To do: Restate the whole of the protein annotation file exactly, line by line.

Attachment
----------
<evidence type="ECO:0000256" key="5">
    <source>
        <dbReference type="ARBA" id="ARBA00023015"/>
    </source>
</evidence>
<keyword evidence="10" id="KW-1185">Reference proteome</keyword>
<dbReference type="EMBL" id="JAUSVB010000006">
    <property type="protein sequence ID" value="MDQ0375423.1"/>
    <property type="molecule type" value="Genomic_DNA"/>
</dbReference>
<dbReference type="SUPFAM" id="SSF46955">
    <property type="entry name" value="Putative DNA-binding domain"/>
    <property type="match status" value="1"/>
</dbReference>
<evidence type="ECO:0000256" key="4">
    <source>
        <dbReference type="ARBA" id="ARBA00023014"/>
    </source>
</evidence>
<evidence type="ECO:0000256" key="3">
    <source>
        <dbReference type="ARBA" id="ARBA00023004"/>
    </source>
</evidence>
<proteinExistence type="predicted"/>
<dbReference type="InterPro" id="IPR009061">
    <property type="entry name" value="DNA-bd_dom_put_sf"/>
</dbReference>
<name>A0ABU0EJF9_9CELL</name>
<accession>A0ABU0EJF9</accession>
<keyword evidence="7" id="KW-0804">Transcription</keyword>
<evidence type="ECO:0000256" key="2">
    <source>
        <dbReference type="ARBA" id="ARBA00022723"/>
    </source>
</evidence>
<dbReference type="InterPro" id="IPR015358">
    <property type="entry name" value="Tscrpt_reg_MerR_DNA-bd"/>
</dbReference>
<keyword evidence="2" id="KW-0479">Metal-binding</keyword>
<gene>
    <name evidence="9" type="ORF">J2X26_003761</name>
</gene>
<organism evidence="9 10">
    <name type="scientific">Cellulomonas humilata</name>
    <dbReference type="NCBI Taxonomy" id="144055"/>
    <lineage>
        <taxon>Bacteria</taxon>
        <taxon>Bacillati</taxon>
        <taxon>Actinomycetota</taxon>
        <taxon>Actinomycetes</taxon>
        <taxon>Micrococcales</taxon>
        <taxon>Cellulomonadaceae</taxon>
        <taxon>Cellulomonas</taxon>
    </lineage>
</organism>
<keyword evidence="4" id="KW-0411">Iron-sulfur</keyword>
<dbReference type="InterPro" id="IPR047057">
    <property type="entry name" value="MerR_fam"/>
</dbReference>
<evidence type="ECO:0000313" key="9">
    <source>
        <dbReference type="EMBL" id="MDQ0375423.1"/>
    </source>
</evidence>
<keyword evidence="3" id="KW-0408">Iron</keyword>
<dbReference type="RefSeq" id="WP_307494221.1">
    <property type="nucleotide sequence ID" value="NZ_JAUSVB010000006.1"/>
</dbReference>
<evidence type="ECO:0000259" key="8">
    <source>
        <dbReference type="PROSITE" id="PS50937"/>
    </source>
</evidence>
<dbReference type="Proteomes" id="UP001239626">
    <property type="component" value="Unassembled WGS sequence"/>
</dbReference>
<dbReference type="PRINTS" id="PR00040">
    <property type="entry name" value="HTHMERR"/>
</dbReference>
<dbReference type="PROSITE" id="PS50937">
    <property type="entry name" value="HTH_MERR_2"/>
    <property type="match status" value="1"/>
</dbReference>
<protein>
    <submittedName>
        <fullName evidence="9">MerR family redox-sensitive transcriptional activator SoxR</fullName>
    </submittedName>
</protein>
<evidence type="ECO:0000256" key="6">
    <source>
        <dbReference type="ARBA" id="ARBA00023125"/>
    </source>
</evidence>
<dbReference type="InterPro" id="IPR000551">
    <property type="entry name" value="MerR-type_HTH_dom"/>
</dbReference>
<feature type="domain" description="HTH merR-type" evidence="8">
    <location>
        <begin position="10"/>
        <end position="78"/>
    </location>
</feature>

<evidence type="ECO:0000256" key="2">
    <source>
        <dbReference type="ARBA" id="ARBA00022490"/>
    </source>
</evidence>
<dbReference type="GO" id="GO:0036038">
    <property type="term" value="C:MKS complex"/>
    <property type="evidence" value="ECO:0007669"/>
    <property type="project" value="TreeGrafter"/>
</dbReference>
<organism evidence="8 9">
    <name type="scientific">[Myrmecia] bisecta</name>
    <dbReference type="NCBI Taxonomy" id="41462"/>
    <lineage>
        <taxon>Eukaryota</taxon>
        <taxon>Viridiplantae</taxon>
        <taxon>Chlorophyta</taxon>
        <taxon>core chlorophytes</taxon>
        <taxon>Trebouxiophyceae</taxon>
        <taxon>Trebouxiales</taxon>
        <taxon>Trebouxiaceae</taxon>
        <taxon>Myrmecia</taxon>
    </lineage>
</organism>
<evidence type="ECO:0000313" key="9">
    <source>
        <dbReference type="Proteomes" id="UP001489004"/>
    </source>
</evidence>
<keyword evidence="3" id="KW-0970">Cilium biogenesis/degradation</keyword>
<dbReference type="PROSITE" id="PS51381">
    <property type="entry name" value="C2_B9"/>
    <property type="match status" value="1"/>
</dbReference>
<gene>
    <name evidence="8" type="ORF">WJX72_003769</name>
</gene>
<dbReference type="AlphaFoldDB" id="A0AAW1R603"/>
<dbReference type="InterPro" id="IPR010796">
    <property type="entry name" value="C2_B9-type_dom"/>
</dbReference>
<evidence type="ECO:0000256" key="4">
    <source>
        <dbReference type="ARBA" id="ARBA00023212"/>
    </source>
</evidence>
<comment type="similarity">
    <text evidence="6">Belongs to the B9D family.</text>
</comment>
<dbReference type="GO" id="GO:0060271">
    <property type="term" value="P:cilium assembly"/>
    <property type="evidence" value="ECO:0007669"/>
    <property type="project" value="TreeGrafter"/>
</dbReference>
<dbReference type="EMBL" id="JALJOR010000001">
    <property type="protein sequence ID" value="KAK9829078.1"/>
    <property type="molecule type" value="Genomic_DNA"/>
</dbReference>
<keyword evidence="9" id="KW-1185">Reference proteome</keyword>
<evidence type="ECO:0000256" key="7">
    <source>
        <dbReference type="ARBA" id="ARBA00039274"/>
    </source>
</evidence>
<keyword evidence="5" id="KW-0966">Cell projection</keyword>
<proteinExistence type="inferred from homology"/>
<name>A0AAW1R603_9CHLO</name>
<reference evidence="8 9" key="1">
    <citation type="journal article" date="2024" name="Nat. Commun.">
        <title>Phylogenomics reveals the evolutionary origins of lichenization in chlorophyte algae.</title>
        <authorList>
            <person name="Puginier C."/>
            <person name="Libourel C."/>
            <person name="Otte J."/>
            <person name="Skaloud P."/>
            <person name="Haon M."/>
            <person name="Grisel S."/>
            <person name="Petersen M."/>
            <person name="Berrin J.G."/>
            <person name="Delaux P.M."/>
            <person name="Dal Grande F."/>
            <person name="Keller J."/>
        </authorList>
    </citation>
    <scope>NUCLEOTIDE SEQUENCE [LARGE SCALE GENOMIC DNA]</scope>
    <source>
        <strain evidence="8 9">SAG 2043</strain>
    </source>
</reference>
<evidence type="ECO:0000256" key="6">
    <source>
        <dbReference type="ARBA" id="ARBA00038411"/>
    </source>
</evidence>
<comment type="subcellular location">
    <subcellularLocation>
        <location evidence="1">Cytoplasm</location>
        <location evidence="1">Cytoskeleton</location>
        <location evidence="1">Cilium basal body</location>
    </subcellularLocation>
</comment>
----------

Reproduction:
<evidence type="ECO:0000256" key="5">
    <source>
        <dbReference type="ARBA" id="ARBA00023015"/>
    </source>
</evidence>
<keyword evidence="10" id="KW-1185">Reference proteome</keyword>
<dbReference type="EMBL" id="JAUSVB010000006">
    <property type="protein sequence ID" value="MDQ0375423.1"/>
    <property type="molecule type" value="Genomic_DNA"/>
</dbReference>
<dbReference type="SUPFAM" id="SSF46955">
    <property type="entry name" value="Putative DNA-binding domain"/>
    <property type="match status" value="1"/>
</dbReference>
<evidence type="ECO:0000256" key="4">
    <source>
        <dbReference type="ARBA" id="ARBA00023014"/>
    </source>
</evidence>
<evidence type="ECO:0000256" key="3">
    <source>
        <dbReference type="ARBA" id="ARBA00023004"/>
    </source>
</evidence>
<proteinExistence type="predicted"/>
<dbReference type="InterPro" id="IPR009061">
    <property type="entry name" value="DNA-bd_dom_put_sf"/>
</dbReference>
<name>A0ABU0EJF9_9CELL</name>
<accession>A0ABU0EJF9</accession>
<keyword evidence="7" id="KW-0804">Transcription</keyword>
<evidence type="ECO:0000256" key="2">
    <source>
        <dbReference type="ARBA" id="ARBA00022723"/>
    </source>
</evidence>
<dbReference type="InterPro" id="IPR015358">
    <property type="entry name" value="Tscrpt_reg_MerR_DNA-bd"/>
</dbReference>
<keyword evidence="2" id="KW-0479">Metal-binding</keyword>
<gene>
    <name evidence="9" type="ORF">J2X26_003761</name>
</gene>
<organism evidence="9 10">
    <name type="scientific">Cellulomonas humilata</name>
    <dbReference type="NCBI Taxonomy" id="144055"/>
    <lineage>
        <taxon>Bacteria</taxon>
        <taxon>Bacillati</taxon>
        <taxon>Actinomycetota</taxon>
        <taxon>Actinomycetes</taxon>
        <taxon>Micrococcales</taxon>
        <taxon>Cellulomonadaceae</taxon>
        <taxon>Cellulomonas</taxon>
    </lineage>
</organism>
<keyword evidence="4" id="KW-0411">Iron-sulfur</keyword>
<dbReference type="InterPro" id="IPR047057">
    <property type="entry name" value="MerR_fam"/>
</dbReference>
<evidence type="ECO:0000313" key="9">
    <source>
        <dbReference type="EMBL" id="MDQ0375423.1"/>
    </source>
</evidence>
<keyword evidence="3" id="KW-0408">Iron</keyword>
<dbReference type="RefSeq" id="WP_307494221.1">
    <property type="nucleotide sequence ID" value="NZ_JAUSVB010000006.1"/>
</dbReference>
<evidence type="ECO:0000259" key="8">
    <source>
        <dbReference type="PROSITE" id="PS50937"/>
    </source>
</evidence>
<dbReference type="Proteomes" id="UP001239626">
    <property type="component" value="Unassembled WGS sequence"/>
</dbReference>
<dbReference type="PRINTS" id="PR00040">
    <property type="entry name" value="HTHMERR"/>
</dbReference>
<dbReference type="PROSITE" id="PS50937">
    <property type="entry name" value="HTH_MERR_2"/>
    <property type="match status" value="1"/>
</dbReference>
<protein>
    <submittedName>
        <fullName evidence="9">MerR family redox-sensitive transcriptional activator SoxR</fullName>
    </submittedName>
</protein>
<evidence type="ECO:0000256" key="6">
    <source>
        <dbReference type="ARBA" id="ARBA00023125"/>
    </source>
</evidence>
<dbReference type="InterPro" id="IPR000551">
    <property type="entry name" value="MerR-type_HTH_dom"/>
</dbReference>
<feature type="domain" description="HTH merR-type" evidence="8">
    <location>
        <begin position="10"/>
        <end position="78"/>
    </location>
</feature>

<evidence type="ECO:0000256" key="2">
    <source>
        <dbReference type="ARBA" id="ARBA00022490"/>
    </source>
</evidence>
<dbReference type="GO" id="GO:0036038">
    <property type="term" value="C:MKS complex"/>
    <property type="evidence" value="ECO:0007669"/>
    <property type="project" value="TreeGrafter"/>
</dbReference>
<organism evidence="8 9">
    <name type="scientific">[Myrmecia] bisecta</name>
    <dbReference type="NCBI Taxonomy" id="41462"/>
    <lineage>
        <taxon>Eukaryota</taxon>
        <taxon>Viridiplantae</taxon>
        <taxon>Chlorophyta</taxon>
        <taxon>core chlorophytes</taxon>
        <taxon>Trebouxiophyceae</taxon>
        <taxon>Trebouxiales</taxon>
        <taxon>Trebouxiaceae</taxon>
        <taxon>Myrmecia</taxon>
    </lineage>
</organism>
<evidence type="ECO:0000313" key="9">
    <source>
        <dbReference type="Proteomes" id="UP001489004"/>
    </source>
</evidence>
<keyword evidence="3" id="KW-0970">Cilium biogenesis/degradation</keyword>
<dbReference type="PROSITE" id="PS51381">
    <property type="entry name" value="C2_B9"/>
    <property type="match status" value="1"/>
</dbReference>
<gene>
    <name evidence="8" type="ORF">WJX72_003769</name>
</gene>
<dbReference type="AlphaFoldDB" id="A0AAW1R603"/>
<dbReference type="InterPro" id="IPR010796">
    <property type="entry name" value="C2_B9-type_dom"/>
</dbReference>
<evidence type="ECO:0000256" key="4">
    <source>
        <dbReference type="ARBA" id="ARBA00023212"/>
    </source>
</evidence>
<comment type="similarity">
    <text evidence="6">Belongs to the B9D family.</text>
</comment>
<dbReference type="GO" id="GO:0060271">
    <property type="term" value="P:cilium assembly"/>
    <property type="evidence" value="ECO:0007669"/>
    <property type="project" value="TreeGrafter"/>
</dbReference>
<dbReference type="EMBL" id="JALJOR010000001">
    <property type="protein sequence ID" value="KAK9829078.1"/>
    <property type="molecule type" value="Genomic_DNA"/>
</dbReference>
<keyword evidence="9" id="KW-1185">Reference proteome</keyword>
<evidence type="ECO:0000256" key="7">
    <source>
        <dbReference type="ARBA" id="ARBA00039274"/>
    </source>
</evidence>
<keyword evidence="5" id="KW-0966">Cell projection</keyword>
<proteinExistence type="inferred from homology"/>
<name>A0AAW1R603_9CHLO</name>
<reference evidence="8 9" key="1">
    <citation type="journal article" date="2024" name="Nat. Commun.">
        <title>Phylogenomics reveals the evolutionary origins of lichenization in chlorophyte algae.</title>
        <authorList>
            <person name="Puginier C."/>
            <person name="Libourel C."/>
            <person name="Otte J."/>
            <person name="Skaloud P."/>
            <person name="Haon M."/>
            <person name="Grisel S."/>
            <person name="Petersen M."/>
            <person name="Berrin J.G."/>
            <person name="Delaux P.M."/>
            <person name="Dal Grande F."/>
            <person name="Keller J."/>
        </authorList>
    </citation>
    <scope>NUCLEOTIDE SEQUENCE [LARGE SCALE GENOMIC DNA]</scope>
    <source>
        <strain evidence="8 9">SAG 2043</strain>
    </source>
</reference>
<evidence type="ECO:0000256" key="6">
    <source>
        <dbReference type="ARBA" id="ARBA00038411"/>
    </source>
</evidence>
<comment type="subcellular location">
    <subcellularLocation>
        <location evidence="1">Cytoplasm</location>
        <location evidence="1">Cytoskeleton</location>
        <location evidence="1">Cilium basal body</location>
    </subcellularLocation>
</comment>